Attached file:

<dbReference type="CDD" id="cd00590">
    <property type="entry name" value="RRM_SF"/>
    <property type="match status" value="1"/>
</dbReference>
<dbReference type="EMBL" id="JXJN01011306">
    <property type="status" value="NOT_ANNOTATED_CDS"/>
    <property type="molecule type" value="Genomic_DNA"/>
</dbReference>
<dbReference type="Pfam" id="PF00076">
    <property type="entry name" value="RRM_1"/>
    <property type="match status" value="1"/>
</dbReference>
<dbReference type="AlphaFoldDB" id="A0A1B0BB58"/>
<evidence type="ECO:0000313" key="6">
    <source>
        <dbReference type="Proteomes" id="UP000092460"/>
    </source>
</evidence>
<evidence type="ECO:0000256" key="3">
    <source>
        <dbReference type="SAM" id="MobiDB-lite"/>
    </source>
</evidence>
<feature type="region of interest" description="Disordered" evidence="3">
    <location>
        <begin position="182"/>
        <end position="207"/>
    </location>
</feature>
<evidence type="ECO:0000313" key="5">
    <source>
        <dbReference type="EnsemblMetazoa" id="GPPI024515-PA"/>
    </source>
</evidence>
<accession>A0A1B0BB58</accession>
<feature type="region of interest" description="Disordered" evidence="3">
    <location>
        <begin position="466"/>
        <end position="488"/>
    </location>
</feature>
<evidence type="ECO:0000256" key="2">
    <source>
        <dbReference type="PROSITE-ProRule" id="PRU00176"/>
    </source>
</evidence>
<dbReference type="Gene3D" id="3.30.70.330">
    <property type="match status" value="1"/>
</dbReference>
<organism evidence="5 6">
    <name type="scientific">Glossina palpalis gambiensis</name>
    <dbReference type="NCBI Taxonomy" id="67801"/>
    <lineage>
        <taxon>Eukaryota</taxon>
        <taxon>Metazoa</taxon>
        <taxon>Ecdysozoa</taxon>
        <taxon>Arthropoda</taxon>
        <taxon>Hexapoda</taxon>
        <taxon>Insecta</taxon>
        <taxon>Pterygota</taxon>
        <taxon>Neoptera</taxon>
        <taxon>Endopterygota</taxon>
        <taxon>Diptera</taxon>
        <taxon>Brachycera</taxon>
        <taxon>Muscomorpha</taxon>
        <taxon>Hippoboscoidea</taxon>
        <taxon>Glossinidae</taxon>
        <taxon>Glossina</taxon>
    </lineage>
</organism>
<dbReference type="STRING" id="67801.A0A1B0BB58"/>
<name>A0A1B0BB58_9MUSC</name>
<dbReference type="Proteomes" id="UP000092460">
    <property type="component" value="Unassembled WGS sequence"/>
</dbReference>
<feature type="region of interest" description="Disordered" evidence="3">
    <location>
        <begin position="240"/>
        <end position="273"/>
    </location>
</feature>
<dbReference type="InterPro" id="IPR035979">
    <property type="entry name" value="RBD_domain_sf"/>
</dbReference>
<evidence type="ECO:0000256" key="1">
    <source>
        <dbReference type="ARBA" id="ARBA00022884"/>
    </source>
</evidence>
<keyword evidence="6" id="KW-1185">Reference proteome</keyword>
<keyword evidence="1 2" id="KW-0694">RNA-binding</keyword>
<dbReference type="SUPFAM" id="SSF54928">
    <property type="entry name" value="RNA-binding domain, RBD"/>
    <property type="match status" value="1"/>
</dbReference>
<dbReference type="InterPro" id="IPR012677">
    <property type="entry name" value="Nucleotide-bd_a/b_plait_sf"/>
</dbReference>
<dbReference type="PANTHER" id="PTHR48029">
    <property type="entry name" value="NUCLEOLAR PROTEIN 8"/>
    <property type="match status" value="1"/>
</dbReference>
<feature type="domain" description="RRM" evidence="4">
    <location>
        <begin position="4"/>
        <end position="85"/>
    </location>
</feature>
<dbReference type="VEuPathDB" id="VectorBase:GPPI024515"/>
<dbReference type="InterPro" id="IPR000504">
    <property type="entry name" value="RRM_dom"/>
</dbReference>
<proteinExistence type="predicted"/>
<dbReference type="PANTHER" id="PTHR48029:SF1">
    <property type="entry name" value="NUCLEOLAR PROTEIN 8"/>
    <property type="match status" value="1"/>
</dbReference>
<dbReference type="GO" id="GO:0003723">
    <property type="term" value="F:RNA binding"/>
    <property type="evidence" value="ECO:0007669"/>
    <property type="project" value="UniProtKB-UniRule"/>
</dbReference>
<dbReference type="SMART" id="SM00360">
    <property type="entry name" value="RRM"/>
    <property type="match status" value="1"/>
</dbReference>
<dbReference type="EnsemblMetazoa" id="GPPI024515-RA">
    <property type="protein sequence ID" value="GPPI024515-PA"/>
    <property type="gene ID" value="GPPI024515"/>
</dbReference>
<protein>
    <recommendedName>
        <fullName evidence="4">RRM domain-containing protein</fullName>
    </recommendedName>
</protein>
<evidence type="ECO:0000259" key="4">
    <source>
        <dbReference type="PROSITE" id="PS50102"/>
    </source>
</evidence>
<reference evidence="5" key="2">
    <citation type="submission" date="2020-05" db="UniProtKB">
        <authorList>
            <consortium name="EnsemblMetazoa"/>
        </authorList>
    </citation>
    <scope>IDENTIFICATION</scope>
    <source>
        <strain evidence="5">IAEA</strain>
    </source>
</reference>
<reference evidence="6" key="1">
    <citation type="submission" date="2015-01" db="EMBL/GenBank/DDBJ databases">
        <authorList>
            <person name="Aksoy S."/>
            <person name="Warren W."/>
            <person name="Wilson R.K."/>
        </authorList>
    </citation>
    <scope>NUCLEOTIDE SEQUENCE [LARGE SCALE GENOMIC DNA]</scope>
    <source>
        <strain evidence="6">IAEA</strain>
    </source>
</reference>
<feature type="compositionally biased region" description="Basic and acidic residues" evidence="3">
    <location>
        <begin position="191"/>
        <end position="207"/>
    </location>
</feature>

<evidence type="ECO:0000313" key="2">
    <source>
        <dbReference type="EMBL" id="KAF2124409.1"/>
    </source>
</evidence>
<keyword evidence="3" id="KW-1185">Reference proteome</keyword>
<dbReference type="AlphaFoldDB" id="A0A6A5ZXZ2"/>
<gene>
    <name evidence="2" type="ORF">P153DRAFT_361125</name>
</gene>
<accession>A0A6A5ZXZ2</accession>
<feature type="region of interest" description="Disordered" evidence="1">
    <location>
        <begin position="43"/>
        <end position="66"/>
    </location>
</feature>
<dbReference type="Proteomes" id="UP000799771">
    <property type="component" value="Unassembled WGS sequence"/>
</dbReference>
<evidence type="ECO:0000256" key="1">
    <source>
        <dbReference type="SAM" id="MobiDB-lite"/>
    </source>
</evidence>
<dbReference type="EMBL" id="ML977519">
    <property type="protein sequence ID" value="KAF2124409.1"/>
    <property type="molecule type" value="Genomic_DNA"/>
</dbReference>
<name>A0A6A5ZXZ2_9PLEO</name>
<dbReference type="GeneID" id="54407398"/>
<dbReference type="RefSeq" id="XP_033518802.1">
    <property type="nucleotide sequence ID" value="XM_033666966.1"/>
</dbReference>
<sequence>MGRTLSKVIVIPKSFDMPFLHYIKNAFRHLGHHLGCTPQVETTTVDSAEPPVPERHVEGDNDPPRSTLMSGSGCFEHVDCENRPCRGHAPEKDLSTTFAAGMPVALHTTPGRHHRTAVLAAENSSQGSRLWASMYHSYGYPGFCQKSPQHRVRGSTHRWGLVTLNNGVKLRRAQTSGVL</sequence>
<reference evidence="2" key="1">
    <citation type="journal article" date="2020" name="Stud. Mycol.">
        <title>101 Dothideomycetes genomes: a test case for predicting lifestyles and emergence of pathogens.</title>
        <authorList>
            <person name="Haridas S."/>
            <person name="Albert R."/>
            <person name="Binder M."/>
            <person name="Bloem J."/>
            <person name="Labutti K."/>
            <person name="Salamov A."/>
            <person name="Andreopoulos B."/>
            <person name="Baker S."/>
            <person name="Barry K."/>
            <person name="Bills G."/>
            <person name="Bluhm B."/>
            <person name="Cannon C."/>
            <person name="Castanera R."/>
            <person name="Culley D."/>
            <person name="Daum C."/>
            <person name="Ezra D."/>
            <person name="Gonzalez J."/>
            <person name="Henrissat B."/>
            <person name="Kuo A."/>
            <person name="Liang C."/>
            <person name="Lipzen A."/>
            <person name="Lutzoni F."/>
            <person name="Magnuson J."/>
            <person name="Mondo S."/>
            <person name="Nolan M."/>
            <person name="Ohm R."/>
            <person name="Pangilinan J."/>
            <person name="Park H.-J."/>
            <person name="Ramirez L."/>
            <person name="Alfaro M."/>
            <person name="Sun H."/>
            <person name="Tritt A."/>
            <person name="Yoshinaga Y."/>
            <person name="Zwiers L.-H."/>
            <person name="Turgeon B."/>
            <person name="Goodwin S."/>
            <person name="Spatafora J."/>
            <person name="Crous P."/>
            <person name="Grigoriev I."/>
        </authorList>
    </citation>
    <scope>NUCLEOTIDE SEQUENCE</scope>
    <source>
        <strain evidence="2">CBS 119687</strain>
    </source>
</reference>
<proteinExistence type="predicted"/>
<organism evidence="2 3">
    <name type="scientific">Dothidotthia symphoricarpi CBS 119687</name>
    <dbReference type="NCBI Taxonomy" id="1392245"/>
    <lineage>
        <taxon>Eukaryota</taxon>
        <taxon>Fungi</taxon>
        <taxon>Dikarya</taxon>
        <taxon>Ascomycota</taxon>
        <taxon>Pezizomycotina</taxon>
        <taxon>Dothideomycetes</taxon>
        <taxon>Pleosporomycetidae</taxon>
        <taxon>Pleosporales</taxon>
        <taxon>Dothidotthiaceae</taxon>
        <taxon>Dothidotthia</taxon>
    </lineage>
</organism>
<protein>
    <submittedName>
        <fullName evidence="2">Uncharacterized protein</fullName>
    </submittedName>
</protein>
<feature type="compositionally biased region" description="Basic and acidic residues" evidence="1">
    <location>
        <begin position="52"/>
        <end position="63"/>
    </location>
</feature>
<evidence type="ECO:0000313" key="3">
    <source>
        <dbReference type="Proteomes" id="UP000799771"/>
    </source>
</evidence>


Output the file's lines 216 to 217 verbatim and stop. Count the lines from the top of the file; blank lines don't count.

            <person name="Andreopoulos B."/>
            <person name="Baker S."/>